Playing the Demise of the American Dream
Marshall is a member of The Motley Fool Blog Network -- entries represent the personal opinion of the blogger and are not formally edited.
For the longest time, the American Dream included owning a home, but since the financial crisis, this mentality is changing. More and more individuals and families are turning to renting, in part, because of tight lending standards but also because it's becoming a favored choice.
Members of Generation Y and young adults are proving to be content with renting, versus buying. The U.S. Census Bureau believes the population of young adults aged 20 to 34 will grow by over three million people between 2010 and 2015.
Equity Residential (NYSE: EQR) is the top choice in the industry, owning and operating various apartment properties across the nation. This apartment REIT has interests in over 400 properties for a total of over 115,000 units across the U.S.
Equity Residential focuses on assets in its six-core metropolitan markets: Boston, New York, Washington, D.C., Southern California, San Francisco and Seattle. The beauty about these key markets is that the cost of home ownership is much higher than the national average, making renting much more economical.
Its largest geographic market is the New York metro area, making up nearly 14% of net operating income (NOI). Its other key areas include Washington, D.C. (11.5% of NOI), South Florida (9.0%), Los Angeles (9.9%) and San Francisco (7.9%).
Rental rates are expected to be up nearly 5% for the REIT in 2013, as it takes advantage of the robust occupancy levels to drive rates higher. Equity Residential also snatched up assets (22,000 apartment units) from Archstone Enterprises earlier this year for $9 billion, which will give the company a greater presence in coastal markets.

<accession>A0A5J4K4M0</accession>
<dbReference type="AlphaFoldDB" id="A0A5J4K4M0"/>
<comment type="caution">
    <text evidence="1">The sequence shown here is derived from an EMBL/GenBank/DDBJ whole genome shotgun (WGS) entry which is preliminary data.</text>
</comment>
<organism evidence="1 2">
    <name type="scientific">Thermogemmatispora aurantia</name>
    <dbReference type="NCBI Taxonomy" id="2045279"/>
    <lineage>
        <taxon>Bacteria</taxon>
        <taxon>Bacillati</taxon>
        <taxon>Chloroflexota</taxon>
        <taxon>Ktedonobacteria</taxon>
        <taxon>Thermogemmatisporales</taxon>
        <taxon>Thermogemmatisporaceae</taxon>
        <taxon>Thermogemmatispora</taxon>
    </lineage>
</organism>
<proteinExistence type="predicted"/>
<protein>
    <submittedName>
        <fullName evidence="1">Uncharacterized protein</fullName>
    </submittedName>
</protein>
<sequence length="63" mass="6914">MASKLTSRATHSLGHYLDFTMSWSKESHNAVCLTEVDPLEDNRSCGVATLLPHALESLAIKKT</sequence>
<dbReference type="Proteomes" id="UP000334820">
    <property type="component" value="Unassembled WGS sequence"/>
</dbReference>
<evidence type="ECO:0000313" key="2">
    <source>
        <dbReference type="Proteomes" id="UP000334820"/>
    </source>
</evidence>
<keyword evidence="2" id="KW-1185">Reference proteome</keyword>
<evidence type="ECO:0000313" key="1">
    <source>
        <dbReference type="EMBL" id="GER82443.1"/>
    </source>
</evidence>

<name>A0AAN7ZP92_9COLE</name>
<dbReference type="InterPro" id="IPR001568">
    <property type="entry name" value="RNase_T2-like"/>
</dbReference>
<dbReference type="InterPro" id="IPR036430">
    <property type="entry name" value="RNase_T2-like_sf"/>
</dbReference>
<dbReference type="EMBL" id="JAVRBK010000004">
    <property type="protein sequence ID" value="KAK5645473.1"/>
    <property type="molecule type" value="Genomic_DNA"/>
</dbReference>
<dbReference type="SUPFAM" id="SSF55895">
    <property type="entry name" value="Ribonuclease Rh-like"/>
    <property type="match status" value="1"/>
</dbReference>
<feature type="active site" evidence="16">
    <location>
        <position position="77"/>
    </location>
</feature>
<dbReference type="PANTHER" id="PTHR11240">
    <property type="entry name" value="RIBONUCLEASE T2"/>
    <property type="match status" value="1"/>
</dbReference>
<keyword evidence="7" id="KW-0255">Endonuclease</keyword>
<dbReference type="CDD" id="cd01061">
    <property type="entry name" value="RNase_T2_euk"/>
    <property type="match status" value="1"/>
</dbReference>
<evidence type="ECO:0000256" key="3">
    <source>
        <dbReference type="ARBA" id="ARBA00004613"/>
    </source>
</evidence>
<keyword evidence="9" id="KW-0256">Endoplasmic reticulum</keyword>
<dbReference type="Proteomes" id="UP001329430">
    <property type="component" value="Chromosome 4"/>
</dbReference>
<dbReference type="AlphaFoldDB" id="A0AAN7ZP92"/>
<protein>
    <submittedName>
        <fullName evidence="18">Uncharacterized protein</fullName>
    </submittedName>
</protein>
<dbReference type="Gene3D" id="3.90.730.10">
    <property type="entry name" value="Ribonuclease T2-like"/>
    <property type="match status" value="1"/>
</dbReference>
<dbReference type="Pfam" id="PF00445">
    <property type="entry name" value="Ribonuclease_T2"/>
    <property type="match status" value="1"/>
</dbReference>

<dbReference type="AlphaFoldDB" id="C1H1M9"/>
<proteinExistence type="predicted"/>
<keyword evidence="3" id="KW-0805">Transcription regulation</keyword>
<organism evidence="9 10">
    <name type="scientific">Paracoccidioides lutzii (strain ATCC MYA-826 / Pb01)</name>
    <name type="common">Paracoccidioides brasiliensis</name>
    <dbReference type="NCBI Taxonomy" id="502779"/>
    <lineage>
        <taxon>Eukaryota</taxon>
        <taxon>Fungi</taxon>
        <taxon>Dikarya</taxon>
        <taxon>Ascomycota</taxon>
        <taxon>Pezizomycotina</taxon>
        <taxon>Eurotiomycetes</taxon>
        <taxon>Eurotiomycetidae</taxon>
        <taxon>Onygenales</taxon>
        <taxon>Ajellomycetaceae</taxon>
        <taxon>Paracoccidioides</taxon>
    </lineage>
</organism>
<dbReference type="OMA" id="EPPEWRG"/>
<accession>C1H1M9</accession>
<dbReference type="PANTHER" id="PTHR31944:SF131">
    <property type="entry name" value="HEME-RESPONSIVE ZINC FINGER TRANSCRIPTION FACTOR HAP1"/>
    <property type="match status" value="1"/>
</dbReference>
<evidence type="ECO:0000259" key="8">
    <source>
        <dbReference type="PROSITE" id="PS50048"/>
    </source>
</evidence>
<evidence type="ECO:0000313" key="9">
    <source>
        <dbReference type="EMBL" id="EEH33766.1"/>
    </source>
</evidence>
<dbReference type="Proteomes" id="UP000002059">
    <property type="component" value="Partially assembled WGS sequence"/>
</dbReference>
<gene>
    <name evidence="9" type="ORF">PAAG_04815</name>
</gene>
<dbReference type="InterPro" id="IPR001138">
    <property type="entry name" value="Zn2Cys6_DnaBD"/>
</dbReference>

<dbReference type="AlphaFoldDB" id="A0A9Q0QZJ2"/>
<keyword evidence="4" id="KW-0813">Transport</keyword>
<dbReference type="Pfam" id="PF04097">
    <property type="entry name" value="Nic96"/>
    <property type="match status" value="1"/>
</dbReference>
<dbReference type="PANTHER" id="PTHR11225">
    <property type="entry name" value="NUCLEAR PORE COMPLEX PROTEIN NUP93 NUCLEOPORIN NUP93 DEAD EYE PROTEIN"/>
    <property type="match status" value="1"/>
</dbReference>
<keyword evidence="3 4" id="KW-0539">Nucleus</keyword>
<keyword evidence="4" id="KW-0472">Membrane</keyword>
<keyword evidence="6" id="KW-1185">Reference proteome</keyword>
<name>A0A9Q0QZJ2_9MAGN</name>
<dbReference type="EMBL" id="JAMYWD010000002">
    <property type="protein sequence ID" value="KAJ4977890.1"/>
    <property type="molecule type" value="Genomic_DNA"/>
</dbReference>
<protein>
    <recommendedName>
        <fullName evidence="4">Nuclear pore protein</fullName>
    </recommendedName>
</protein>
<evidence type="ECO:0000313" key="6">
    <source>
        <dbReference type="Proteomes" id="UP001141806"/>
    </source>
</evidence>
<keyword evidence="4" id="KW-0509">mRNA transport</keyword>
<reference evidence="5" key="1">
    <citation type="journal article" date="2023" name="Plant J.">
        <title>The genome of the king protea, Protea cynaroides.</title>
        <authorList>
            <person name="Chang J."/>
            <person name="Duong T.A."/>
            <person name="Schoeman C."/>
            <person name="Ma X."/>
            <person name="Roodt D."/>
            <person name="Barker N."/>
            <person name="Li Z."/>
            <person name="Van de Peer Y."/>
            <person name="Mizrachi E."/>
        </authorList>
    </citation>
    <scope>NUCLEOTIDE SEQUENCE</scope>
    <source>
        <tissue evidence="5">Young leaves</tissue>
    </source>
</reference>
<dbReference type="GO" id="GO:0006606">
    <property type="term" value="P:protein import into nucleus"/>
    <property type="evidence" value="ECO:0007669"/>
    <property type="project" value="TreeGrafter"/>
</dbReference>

The REIT had only $56 million in cash at the end of 1Q 2013 versus the $612 million at the end of 2012. This was due to the company's prepayment of its $543 million in secured debt that carried a 5.7% interest rate.
The next best bet
Apartment Investment and Management (NYSE: AIV) is another one of the major U.S. owners of multi-family apartment properties. Apartment Investment has a portfolio of 265 properties, including 67,977 apartment units spread across 36 states.
First quarter FFO (funds from operation) per share came in at $0.48 compared to $0.40 for the same period last year. Apartment Investment is looking to focus on the largest markets in the U.S., expanding to the coastal areas. Via the disposition of its under-performing assets, the company believes it should see material improvements in its average rent per unit.
Earlier this week, Apartment Investment posted 2Q EPS of $0.07 compared to essentially breaking even for the same quarter last year. Its FFO was also up, coming in at $0.49 compared to last year's $0.38. The REIT also took the earnings announcement as an opportunity to tighten its fiscal 2013 FFO expectations, but ultimately lowering the top end. The company previously expected to post FFO per share of $1.94 to $2.10, but now sees 2013 FFO coming in at $1.99 to $2.07.
A niche operator
BRE Properties (NYSE: BRE) has a portfolio of 74 multi-family communities, with 21,160 units in California and Washington state. The REIT also has joint venture interests in eight apartment communities with 2,864 units.
BRE is also looking to get rid of under-performing assets. In 2012, it sold off six properties for $115 million, and expects to sell another $150 million worth of properties in 2013.
The real problem with BRE is that its key markets are not seeing as strong a performance as the likes of Equity Residential. The company has around 60% of its units located in Southern California. Specifically, its Orange County markets are seeing weak results.
The big news of late for BRE is a the potential buyout by Land & Buildings. The company is offering to buy up BRE for about $4.6 billion, or $60 per share; this is more than 15% above current trading levels. However, BRE management is of the opinion that it's better off independent.
Even as the mortgage-financing market rebounds, there will likely remain a glut of Gen-Y'ers that continue to rent. One of the big strengths of all these apartment operators is their dividends. Equity Residential has a dividend yield that's more than 40 basis points above its top peers...
What's more is that Equity Residential also trades the cheapest...
I like Equity Residential the best given its superior dividend and valuation, not to mention the fact that its properties are located in some of the top rental markets in the U.S., where renting makes more sense than buying, i.e. New York City and Washington, D.C.
Marshall Hargrave has no position in any stocks mentioned. The Motley Fool has no position in any of the stocks mentioned. Try any of our Foolish newsletter services free for 30 days. We Fools may not all hold the same opinions, but we all believe that considering a diverse range of insights makes us better investors. The Motley Fool has a disclosure policy. Is this post wrong? Click here. Think you can do better? Join us and write your own!